Boris Johnson may well have sung for his supper, but not as beautifully as Bryn Terfel, who also told more modern jokes.
Wen Jiabao did not have them rolling in the aisles, exactly, but it was an assured performance. It’s the year of the Ox, as we know, and associated with persistence, sacrifice and plenty. The second seems to be well in hand all over the globe. We might say that governments are persistent in their attempts to stimulate their flagging economies. But “plenty” is associated with deficits more than anything else these days, which was not quite what he had in mind, I think.
He said all the right things for the Davos crowd, however, emphasising the importance of co-operation and continued liberalisation. He also signalled the Chinese intention of developing a new social security system, and an enhanced health service. Important, because a common diagnosis of the reasons for excess savings in the PRC is the absence of a social security safety net, which encourages workers who move from the country to the coastal cities, leaving their family support networks, to save extravagantly. I suspect the impact may be delayed, and modest at first, but the change goes in a promising direction.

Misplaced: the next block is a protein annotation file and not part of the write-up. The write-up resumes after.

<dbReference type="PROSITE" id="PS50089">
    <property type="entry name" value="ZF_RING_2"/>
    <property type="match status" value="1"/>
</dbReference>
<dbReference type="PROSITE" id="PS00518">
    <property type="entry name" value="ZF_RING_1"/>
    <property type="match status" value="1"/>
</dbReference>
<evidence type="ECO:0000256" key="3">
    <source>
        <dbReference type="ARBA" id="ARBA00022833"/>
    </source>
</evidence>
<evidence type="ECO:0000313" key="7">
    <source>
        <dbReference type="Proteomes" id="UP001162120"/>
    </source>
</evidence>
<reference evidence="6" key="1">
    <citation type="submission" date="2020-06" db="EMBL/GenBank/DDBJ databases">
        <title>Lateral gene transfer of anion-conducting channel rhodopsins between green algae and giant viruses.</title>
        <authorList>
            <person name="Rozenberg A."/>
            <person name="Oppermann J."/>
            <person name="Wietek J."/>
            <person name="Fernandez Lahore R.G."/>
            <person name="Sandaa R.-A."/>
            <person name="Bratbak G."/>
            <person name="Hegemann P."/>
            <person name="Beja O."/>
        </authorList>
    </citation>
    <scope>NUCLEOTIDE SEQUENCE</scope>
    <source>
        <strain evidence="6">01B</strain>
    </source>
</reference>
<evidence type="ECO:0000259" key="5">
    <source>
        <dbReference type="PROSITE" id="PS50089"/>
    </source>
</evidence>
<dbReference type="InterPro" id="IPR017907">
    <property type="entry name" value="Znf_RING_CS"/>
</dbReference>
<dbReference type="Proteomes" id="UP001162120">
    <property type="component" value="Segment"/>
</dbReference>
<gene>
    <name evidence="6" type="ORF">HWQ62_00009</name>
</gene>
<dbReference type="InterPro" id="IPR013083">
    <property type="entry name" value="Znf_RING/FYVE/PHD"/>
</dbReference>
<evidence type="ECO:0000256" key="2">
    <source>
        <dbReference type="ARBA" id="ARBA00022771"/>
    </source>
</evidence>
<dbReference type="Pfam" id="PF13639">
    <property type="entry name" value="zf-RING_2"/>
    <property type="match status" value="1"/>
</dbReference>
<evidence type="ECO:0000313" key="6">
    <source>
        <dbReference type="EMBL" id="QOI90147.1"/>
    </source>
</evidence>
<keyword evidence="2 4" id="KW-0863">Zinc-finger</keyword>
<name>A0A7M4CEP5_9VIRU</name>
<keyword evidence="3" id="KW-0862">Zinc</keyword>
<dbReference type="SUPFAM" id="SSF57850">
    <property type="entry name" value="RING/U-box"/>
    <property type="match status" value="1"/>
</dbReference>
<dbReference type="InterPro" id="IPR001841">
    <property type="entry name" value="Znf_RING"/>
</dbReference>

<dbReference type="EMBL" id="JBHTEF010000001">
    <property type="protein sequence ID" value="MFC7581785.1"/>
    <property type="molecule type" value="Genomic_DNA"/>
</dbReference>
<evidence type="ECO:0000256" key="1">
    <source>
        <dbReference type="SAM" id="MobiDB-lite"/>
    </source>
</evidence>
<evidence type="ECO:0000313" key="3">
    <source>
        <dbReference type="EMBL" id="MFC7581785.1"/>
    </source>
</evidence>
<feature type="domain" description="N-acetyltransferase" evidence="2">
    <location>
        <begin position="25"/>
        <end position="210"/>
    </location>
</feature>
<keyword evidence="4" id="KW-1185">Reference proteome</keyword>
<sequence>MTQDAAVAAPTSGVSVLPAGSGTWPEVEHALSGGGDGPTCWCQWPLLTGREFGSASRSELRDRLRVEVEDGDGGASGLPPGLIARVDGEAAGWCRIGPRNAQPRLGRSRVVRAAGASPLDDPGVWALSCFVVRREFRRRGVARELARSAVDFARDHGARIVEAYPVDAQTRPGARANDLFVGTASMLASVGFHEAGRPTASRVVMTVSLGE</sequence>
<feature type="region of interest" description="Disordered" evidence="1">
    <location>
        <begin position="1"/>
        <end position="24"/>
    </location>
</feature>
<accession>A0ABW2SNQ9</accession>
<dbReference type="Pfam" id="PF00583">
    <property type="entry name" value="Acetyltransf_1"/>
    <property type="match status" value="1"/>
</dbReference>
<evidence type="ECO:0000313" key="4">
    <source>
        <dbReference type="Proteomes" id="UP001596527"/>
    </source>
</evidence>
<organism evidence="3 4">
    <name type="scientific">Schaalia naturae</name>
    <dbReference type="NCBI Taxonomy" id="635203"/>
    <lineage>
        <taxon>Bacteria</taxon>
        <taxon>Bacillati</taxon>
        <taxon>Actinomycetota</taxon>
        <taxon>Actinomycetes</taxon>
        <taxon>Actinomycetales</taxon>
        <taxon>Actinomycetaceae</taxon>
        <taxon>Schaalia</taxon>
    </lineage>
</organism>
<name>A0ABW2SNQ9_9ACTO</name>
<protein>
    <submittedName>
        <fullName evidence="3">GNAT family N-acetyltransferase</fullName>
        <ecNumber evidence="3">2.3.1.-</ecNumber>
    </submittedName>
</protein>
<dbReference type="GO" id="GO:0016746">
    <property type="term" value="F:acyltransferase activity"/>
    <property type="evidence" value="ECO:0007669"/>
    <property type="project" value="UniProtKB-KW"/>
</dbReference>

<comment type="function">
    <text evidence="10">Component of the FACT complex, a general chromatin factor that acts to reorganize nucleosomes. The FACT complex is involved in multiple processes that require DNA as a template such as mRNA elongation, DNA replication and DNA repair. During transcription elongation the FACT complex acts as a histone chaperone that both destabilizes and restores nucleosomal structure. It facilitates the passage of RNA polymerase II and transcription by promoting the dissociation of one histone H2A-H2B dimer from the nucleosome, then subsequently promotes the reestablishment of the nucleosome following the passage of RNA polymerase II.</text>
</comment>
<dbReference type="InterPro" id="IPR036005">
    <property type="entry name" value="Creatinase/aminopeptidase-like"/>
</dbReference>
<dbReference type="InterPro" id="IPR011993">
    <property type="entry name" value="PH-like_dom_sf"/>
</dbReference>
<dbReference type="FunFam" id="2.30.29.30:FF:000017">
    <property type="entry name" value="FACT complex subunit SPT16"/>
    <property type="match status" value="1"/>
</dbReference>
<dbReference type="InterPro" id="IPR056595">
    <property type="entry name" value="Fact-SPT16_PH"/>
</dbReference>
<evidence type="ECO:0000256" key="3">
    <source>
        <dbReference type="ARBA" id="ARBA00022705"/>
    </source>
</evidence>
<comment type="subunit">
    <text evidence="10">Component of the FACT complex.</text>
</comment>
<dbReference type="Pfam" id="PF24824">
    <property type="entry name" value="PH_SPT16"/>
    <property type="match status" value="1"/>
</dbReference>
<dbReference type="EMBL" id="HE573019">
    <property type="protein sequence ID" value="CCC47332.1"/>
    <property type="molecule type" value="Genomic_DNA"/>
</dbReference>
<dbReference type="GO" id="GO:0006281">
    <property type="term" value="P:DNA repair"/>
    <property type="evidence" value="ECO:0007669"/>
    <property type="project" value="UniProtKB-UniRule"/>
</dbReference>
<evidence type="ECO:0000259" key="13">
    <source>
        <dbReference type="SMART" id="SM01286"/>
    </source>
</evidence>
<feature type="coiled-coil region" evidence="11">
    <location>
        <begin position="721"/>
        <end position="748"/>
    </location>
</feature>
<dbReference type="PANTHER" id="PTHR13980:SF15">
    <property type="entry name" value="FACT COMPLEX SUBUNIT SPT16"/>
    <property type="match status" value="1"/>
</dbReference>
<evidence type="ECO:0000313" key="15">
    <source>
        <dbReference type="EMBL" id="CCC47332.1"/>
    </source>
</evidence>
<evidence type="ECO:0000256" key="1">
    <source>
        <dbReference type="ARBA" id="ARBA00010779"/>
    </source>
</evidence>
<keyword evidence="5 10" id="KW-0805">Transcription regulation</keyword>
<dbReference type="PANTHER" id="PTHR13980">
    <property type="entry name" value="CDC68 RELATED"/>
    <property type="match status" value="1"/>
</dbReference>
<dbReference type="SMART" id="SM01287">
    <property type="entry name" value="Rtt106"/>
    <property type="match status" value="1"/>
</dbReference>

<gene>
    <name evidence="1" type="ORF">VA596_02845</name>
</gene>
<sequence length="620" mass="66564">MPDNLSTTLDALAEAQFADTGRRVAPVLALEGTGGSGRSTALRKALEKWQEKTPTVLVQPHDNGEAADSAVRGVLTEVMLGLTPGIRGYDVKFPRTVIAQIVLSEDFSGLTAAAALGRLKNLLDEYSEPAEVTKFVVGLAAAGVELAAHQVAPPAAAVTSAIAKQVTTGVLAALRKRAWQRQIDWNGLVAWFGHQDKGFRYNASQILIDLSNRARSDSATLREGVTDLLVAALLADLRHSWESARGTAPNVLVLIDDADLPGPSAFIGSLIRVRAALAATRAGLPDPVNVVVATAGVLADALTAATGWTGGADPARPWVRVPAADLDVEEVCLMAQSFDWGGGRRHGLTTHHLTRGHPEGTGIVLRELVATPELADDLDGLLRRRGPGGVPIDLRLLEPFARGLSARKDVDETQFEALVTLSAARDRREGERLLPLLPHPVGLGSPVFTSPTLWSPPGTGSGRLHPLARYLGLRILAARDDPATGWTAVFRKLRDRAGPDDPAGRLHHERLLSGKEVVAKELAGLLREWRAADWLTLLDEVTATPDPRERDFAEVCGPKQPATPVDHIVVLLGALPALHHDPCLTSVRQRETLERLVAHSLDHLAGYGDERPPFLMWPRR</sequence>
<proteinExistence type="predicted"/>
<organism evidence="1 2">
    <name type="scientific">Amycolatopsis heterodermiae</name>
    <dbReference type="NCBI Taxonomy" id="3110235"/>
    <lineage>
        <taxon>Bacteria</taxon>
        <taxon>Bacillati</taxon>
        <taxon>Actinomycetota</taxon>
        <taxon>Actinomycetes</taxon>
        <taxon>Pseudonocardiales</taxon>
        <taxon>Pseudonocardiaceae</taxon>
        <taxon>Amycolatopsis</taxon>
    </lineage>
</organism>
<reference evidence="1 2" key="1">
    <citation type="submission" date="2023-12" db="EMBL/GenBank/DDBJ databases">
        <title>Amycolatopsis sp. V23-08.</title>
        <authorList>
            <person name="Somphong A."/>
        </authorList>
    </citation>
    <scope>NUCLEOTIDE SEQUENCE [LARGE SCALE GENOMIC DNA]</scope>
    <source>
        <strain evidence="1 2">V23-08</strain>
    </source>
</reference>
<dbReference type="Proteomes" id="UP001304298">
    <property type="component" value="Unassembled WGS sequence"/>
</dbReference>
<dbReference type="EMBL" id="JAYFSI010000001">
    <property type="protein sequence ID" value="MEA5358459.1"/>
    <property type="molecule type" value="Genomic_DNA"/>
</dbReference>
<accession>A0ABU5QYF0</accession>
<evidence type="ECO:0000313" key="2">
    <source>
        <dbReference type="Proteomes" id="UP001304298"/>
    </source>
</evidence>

Whether he is right that the Chinese economy will continue to grow this year only time will tell. The latest growth figures are ambiguous, hinting at such a marked slowdown that the last quarter of 08 could even have been negative.
It was interesting, though, to hear his diagnosis of the causes of the crisis. The main lines of the Chinese analysis, that the roots lie in inappropriate macroeconomic policies, slow adaptation by regulators, blind greed and a lack of self-discipline by ratings agencies are not exceptionable in themselves, though they leave out the global imbalances point. That is not exactly a surprise. And the main reaction amongst the crowd was that it was a well-judged intervention.
Sir Howard Davies is director of The London School of Economics and Political Science